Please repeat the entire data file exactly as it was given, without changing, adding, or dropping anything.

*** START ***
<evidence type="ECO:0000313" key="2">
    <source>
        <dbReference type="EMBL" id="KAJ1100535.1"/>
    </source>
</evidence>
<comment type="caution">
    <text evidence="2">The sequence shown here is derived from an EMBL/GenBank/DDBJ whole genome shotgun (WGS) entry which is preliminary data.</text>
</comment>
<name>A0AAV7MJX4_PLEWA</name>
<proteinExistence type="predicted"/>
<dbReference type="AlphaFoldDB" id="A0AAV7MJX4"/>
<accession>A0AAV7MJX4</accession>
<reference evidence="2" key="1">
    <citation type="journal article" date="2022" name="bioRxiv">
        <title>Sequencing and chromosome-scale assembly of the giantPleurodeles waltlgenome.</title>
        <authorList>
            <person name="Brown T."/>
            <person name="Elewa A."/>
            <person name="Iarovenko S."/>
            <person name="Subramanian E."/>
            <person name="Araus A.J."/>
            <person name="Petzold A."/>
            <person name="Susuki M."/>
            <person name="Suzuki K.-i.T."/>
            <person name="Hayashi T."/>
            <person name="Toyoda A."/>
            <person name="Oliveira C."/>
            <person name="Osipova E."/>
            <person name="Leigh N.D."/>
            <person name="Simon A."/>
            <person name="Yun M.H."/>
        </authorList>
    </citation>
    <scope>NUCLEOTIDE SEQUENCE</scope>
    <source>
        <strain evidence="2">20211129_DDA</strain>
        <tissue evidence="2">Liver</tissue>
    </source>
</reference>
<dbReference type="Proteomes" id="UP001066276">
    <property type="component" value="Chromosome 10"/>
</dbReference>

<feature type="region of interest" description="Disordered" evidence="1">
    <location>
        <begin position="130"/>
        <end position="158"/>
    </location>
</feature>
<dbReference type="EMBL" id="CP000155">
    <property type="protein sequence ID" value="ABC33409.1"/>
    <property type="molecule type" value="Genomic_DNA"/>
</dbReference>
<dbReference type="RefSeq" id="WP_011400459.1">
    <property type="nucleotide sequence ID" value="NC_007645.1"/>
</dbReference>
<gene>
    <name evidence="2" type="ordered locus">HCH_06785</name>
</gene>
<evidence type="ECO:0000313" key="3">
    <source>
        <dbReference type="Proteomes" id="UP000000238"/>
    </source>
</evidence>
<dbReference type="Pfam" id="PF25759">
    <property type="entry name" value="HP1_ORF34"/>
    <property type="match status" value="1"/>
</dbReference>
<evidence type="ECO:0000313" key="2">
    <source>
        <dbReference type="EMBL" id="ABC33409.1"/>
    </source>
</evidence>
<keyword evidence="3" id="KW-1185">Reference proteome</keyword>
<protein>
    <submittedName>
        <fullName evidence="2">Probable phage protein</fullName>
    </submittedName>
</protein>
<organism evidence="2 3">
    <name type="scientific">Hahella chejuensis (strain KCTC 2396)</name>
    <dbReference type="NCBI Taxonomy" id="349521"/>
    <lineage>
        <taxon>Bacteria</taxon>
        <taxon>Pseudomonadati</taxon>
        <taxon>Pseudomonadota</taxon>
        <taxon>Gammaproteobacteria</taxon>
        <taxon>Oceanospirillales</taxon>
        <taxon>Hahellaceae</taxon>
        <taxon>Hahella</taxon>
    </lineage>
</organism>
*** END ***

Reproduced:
<evidence type="ECO:0000313" key="2">
    <source>
        <dbReference type="EMBL" id="KAJ1100535.1"/>
    </source>
</evidence>
<comment type="caution">
    <text evidence="2">The sequence shown here is derived from an EMBL/GenBank/DDBJ whole genome shotgun (WGS) entry which is preliminary data.</text>
</comment>
<name>A0AAV7MJX4_PLEWA</name>
<proteinExistence type="predicted"/>
<dbReference type="AlphaFoldDB" id="A0AAV7MJX4"/>
<accession>A0AAV7MJX4</accession>
<reference evidence="2" key="1">
    <citation type="journal article" date="2022" name="bioRxiv">
        <title>Sequencing and chromosome-scale assembly of the giantPleurodeles waltlgenome.</title>
        <authorList>
            <person name="Brown T."/>
            <person name="Elewa A."/>
            <person name="Iarovenko S."/>
            <person name="Subramanian E."/>
            <person name="Araus A.J."/>
            <person name="Petzold A."/>
            <person name="Susuki M."/>
            <person name="Suzuki K.-i.T."/>
            <person name="Hayashi T."/>
            <person name="Toyoda A."/>
            <person name="Oliveira C."/>
            <person name="Osipova E."/>
            <person name="Leigh N.D."/>
            <person name="Simon A."/>
            <person name="Yun M.H."/>
        </authorList>
    </citation>
    <scope>NUCLEOTIDE SEQUENCE</scope>
    <source>
        <strain evidence="2">20211129_DDA</strain>
        <tissue evidence="2">Liver</tissue>
    </source>
</reference>
<dbReference type="Proteomes" id="UP001066276">
    <property type="component" value="Chromosome 10"/>
</dbReference>

<feature type="region of interest" description="Disordered" evidence="1">
    <location>
        <begin position="130"/>
        <end position="158"/>
    </location>
</feature>
<dbReference type="EMBL" id="CP000155">
    <property type="protein sequence ID" value="ABC33409.1"/>
    <property type="molecule type" value="Genomic_DNA"/>
</dbReference>
<dbReference type="RefSeq" id="WP_011400459.1">
    <property type="nucleotide sequence ID" value="NC_007645.1"/>
</dbReference>
<gene>
    <name evidence="2" type="ordered locus">HCH_06785</name>
</gene>
<evidence type="ECO:0000313" key="3">
    <source>
        <dbReference type="Proteomes" id="UP000000238"/>
    </source>
</evidence>
<dbReference type="Pfam" id="PF25759">
    <property type="entry name" value="HP1_ORF34"/>
    <property type="match status" value="1"/>
</dbReference>
<evidence type="ECO:0000313" key="2">
    <source>
        <dbReference type="EMBL" id="ABC33409.1"/>
    </source>
</evidence>
<keyword evidence="3" id="KW-1185">Reference proteome</keyword>
<protein>
    <submittedName>
        <fullName evidence="2">Probable phage protein</fullName>
    </submittedName>
</protein>
<organism evidence="2 3">
    <name type="scientific">Hahella chejuensis (strain KCTC 2396)</name>
    <dbReference type="NCBI Taxonomy" id="349521"/>
    <lineage>
        <taxon>Bacteria</taxon>
        <taxon>Pseudomonadati</taxon>
        <taxon>Pseudomonadota</taxon>
        <taxon>Gammaproteobacteria</taxon>
        <taxon>Oceanospirillales</taxon>
        <taxon>Hahellaceae</taxon>
        <taxon>Hahella</taxon>
    </lineage>
</organism>